6.4 Aggregation Prevention- The Role of Molecular Chaperones
Molecular chaperones (heat shock proteins) are responsible for dealing with misfolded proteins within cells, by moving them to proteasomes for degradation. They also have roles in autophagy and apoptosis (Perrin, et al., 2007). It is likely that these roles are somehow impaired in the development of HD, as if the system was working correctly then muHtt would be dealt with without being able to form aggregates. This impairment is likely to be due to sequestration of the proteins into aggregate bodies before they can exert their effects. Attempts to rectify this process have used overexpression of the proteins to try to provide some restoration of function.
Figure 7. Showing improvement in mean time on rotarod test in three mouse populations; normal B05 (SCA1), mice expressing hemizygous HSP70 and mice expressing homozygous HSP70. The improvement due to HSP expression is clear. Figure adapted from (Cummings, et al., 2001)
In mouse models, overexpression of chaperones can either have positive impacts (SCA1 mice, (Cummings, et al., 2001) (Fig. 9) or little to no effect (R6/2 mice, (Hansson, et al., 2003)). This indicates a need to find which chaperone is most useful for restoring function. The above studies used Hsp70 (70kDa), whereas usage of Hsp104 (104kDa) as a treatment in two different mice models of HD showed a reduction in aggregate formation and a reduction in muHtt toxicity (Perrin, et al., 2007)(Vacher, Garcia-Oroz, & Rubinsztein, 2005). However, one of the studies found no improvement in motor function.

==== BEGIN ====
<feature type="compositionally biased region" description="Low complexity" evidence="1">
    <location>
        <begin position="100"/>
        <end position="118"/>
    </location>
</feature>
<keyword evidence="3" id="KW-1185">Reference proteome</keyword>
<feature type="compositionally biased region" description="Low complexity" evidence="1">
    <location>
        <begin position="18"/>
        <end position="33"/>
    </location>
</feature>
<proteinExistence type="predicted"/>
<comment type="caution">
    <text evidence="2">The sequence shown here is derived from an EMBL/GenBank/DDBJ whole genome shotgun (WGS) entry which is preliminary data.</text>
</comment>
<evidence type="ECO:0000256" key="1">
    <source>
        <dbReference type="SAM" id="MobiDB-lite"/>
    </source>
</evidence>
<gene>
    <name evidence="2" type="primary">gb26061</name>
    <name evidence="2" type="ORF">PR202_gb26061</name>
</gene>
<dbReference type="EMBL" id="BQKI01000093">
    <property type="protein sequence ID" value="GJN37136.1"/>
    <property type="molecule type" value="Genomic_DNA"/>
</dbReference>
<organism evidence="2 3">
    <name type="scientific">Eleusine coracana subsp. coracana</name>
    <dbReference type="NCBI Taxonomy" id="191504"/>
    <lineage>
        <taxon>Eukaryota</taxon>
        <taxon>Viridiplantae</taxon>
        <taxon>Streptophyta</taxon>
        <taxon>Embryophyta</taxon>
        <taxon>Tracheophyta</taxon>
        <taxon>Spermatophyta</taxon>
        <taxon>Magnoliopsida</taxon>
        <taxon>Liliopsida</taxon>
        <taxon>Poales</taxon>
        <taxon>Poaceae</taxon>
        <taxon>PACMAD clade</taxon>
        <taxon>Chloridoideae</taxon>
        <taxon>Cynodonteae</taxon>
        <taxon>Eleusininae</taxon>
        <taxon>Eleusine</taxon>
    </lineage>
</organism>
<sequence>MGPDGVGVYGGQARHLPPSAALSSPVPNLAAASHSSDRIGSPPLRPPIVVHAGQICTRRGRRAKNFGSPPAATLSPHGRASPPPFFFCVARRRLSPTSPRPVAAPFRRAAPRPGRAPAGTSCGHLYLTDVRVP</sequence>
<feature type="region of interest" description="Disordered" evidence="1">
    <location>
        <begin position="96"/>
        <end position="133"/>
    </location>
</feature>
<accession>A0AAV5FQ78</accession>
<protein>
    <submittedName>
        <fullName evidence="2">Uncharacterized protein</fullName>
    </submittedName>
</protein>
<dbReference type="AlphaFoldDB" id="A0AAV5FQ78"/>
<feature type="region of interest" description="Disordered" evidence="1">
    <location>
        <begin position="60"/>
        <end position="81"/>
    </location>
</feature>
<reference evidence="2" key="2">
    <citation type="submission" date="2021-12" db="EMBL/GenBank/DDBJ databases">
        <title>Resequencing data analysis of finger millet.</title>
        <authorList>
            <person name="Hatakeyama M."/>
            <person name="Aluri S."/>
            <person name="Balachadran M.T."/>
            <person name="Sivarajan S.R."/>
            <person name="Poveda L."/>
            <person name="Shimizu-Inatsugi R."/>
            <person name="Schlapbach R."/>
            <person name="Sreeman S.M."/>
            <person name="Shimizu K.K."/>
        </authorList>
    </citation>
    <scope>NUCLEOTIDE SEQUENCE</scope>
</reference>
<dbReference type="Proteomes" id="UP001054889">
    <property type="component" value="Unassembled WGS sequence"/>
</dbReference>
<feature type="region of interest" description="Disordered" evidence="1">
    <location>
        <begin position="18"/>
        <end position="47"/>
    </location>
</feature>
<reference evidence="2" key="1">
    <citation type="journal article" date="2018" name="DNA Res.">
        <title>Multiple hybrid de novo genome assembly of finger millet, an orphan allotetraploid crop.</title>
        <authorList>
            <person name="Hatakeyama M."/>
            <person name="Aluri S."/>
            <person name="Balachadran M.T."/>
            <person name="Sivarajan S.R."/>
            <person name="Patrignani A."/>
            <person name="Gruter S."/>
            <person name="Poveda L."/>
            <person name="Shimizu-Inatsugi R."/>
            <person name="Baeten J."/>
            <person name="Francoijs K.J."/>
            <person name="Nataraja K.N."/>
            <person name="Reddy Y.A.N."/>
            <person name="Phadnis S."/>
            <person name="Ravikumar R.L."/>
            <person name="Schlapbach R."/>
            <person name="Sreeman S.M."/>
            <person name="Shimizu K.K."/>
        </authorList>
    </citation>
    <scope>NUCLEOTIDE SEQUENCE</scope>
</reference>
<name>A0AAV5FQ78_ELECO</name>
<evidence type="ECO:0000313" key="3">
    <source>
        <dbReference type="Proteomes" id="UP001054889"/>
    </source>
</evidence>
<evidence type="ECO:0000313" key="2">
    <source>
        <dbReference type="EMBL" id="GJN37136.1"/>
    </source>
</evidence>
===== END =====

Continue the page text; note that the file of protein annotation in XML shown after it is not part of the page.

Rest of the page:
Until recently, it was unknown how the molecular mechanism involved in chaperone mediated treatment worked. Recently, it has been suggested that chaperones are involved in preventing aggregation of the N-terminal fragments rather than enhancing clearance of the full length mutant protein. If aggregates are formed by cross-linking the glutamines to other amino acids, this requires both a tissue transglutaminase and a source of amine groups (Violante, Luongo, Pepe, Annunziata, & Gentile, 2001). This source of amines can be from glyceraldehyde-3-phosphate dehydrogenase (GAPDH) and it was shown that Hsp70 binds to both GAPDH and the polyQ region of toxic fragments, thereby preventing aggregation (Guzhova, et al., 2011).
However, while this clearly suggests a role for chaperones in aggregation prevention, this is not necessarily a good thing as it is unknown whether aggregates and the subsequent inclusion bodies are a protective function of the cell against HD, or a pathogenic mechanism that contributes to cell death. The fact that overexpression of different chaperones in different mouse models results in either positive or negative outcomes further adds to this confusion- by preventing formation of aggregates, this would result in raised levels of toxic soluble fragments. Chaperones could, however, be used in conjunction with another therapy; for example, chaperones-induced raised levels of soluble fragments could then be targeted by a novel drug. There is potential for future research but whether or not chaperones are useful in the prevention remains unclear.
6.5 Replacement of Lost Neurons- Stem Cell Therapy
Arguably the most promising future therapies for many diseases including HD is the use of stem cells to regenerate tissue. Stem cells are undifferentiated cells which have the ability, when exposed to various conditions and growth factors, to differentiate into specialised cells. If stem cells could be introduced to the brains of HD patients and forced to replace lost neurons, this could reduce the phenotype and possibly prevent the disease.